the horse puts it's head down on cue, so you have to build in that cue. We cannot and should not force or pull the head down. I don't think you are doing that but just mentioning it.
So, you just have to teach it to respond to some cues. I use the tickling of the reins, openning my hands out to the side (a little like the position for driving a wheelbarrow.)and putting them a bit forward and saying, "Down, Down" in a commanding way but not too abrupt or harsh, more of an encouraging tone, if you know what I mean. And when the horse gives the first bit down and forward, I give a huge release and speak in a sweet , high tone of "Good Boy!".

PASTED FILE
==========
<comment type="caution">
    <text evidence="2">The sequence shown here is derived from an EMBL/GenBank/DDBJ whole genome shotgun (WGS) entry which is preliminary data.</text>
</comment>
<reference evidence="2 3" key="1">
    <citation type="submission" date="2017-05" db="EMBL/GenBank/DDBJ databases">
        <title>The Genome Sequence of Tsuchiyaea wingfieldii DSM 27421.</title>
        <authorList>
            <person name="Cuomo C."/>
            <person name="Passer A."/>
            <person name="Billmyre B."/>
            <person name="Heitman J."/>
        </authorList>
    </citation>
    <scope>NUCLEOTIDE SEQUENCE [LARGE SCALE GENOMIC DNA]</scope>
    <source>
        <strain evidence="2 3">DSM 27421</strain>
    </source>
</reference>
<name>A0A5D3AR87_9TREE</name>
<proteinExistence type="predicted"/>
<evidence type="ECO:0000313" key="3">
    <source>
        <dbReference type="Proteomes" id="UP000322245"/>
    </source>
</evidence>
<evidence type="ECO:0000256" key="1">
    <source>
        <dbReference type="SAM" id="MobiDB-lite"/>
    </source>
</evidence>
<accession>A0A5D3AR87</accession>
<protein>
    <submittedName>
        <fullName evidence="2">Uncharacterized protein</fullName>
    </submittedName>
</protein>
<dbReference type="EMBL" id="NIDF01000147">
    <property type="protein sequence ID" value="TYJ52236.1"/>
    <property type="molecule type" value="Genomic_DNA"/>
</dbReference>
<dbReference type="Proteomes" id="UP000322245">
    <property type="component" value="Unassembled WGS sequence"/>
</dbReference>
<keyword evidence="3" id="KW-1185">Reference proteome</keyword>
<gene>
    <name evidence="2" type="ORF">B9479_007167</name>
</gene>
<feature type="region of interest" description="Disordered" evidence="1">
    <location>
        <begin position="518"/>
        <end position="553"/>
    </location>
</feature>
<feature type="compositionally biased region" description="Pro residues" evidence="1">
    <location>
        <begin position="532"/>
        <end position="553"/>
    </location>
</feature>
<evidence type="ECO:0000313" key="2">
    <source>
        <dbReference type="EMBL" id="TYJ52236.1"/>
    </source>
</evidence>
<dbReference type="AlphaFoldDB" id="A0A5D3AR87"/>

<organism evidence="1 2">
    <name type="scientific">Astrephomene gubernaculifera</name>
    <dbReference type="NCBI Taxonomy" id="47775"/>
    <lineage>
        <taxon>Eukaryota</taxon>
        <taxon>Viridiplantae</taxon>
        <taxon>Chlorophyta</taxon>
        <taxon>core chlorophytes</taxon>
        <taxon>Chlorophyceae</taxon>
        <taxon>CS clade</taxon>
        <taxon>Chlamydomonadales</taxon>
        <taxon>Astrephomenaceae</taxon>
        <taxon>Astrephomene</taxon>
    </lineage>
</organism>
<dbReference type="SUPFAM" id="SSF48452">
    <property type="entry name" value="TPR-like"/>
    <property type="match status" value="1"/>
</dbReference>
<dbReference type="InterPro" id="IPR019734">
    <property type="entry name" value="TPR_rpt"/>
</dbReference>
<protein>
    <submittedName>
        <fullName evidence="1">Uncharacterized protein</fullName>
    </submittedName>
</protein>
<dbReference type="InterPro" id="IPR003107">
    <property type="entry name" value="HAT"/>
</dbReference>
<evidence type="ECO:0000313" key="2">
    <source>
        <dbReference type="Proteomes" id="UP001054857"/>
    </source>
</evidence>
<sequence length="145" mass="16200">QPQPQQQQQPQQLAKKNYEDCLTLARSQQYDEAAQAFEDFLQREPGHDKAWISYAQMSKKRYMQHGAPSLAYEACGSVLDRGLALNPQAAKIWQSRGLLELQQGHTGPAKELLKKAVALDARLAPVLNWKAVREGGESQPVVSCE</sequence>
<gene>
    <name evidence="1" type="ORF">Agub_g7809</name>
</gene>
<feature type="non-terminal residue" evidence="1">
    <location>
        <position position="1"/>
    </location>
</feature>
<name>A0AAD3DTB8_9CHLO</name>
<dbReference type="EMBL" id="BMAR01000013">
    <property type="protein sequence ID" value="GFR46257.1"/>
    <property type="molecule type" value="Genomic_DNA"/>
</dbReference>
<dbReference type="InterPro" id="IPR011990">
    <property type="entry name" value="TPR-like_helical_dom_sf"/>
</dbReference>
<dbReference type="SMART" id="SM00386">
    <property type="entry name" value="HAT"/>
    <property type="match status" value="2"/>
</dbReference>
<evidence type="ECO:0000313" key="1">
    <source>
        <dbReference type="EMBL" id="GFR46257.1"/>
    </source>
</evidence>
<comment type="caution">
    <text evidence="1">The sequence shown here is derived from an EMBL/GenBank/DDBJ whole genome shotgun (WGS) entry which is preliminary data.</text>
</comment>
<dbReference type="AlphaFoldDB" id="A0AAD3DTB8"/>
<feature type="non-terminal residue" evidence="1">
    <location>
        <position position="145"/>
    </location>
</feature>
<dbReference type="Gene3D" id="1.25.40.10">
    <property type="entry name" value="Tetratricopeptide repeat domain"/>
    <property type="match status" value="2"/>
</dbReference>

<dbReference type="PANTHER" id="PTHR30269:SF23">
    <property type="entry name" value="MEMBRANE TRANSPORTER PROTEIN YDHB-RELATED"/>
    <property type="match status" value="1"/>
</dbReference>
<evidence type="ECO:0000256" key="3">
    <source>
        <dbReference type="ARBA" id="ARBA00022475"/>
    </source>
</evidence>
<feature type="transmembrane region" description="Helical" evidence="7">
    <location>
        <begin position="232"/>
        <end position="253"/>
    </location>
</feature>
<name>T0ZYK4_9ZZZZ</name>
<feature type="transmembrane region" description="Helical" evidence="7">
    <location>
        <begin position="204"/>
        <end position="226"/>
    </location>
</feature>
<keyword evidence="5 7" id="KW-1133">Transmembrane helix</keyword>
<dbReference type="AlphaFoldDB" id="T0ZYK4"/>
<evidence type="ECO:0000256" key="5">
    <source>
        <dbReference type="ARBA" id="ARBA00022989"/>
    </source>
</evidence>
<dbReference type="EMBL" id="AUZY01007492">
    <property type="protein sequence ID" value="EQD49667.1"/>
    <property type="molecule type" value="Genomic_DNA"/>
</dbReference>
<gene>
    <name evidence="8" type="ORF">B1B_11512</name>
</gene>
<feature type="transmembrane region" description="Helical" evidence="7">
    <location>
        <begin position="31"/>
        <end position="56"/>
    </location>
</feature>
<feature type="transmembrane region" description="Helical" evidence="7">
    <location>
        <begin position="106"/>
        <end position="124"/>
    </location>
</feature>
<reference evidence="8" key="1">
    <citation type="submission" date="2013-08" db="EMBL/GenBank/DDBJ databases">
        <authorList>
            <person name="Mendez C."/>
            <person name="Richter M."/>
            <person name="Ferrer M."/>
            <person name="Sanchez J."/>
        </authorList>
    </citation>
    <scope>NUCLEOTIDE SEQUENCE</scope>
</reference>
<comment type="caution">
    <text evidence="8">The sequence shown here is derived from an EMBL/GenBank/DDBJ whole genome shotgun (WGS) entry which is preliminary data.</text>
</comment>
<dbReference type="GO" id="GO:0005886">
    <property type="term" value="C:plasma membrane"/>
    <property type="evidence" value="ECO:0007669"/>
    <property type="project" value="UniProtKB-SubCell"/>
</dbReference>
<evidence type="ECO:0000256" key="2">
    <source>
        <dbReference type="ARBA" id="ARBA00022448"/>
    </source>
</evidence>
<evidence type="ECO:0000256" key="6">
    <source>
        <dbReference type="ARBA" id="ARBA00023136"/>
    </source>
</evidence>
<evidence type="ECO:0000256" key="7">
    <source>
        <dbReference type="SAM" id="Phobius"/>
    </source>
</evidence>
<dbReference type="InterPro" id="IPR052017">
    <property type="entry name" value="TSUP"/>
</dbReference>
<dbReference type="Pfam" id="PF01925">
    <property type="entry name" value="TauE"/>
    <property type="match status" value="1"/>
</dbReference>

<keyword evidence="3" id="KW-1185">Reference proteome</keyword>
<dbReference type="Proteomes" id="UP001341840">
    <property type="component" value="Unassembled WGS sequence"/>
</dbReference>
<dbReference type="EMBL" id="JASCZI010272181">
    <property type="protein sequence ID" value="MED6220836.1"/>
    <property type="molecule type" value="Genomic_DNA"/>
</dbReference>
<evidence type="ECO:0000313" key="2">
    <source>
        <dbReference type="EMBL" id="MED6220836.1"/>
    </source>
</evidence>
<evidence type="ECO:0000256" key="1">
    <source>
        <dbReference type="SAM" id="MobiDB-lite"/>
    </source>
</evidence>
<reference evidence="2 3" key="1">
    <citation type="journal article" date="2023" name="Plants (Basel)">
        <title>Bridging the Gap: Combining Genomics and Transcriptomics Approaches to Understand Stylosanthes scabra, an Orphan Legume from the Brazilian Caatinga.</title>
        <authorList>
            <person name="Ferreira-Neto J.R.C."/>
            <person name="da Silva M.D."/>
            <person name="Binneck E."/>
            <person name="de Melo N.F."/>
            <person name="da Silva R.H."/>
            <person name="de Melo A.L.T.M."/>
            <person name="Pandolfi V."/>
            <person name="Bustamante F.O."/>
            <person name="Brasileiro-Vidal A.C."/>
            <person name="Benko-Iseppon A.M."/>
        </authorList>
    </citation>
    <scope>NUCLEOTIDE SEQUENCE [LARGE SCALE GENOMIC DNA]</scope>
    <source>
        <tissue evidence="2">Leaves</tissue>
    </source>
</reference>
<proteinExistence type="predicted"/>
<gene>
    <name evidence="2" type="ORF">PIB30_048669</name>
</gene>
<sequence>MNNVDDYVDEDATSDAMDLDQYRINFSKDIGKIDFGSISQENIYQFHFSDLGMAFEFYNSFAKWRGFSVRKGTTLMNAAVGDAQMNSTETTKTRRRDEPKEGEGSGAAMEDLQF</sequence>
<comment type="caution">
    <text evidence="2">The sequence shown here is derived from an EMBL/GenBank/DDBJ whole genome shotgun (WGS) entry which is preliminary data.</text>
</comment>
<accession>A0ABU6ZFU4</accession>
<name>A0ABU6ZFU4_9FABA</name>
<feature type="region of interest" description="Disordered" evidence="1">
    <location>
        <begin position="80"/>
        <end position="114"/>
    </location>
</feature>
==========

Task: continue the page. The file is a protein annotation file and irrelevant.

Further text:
If she is keeping her head really high be sure that you are not lowering your hands too low trying to pull her down. That can put pressure on the bars of the mouth and create resistance.
Instead, if the horse raises her neck, you just follow her up, so your hands keep that elbow, hand, bit line straight. Your hands follow her up, but you continue asking with a slight "tickling of the rein, more on one side than the other. The horse may try all kinds of things to relieve the pressure you have on the mouth. She might go higher, go left or right or back up, but you only give a release when she either lowers her whole head or at least breaks at the poll and softens a bit. Then huge release and words of praise.
Using the verbal command down helps later when you are trail riding or such to reinforce askig her to lower her head.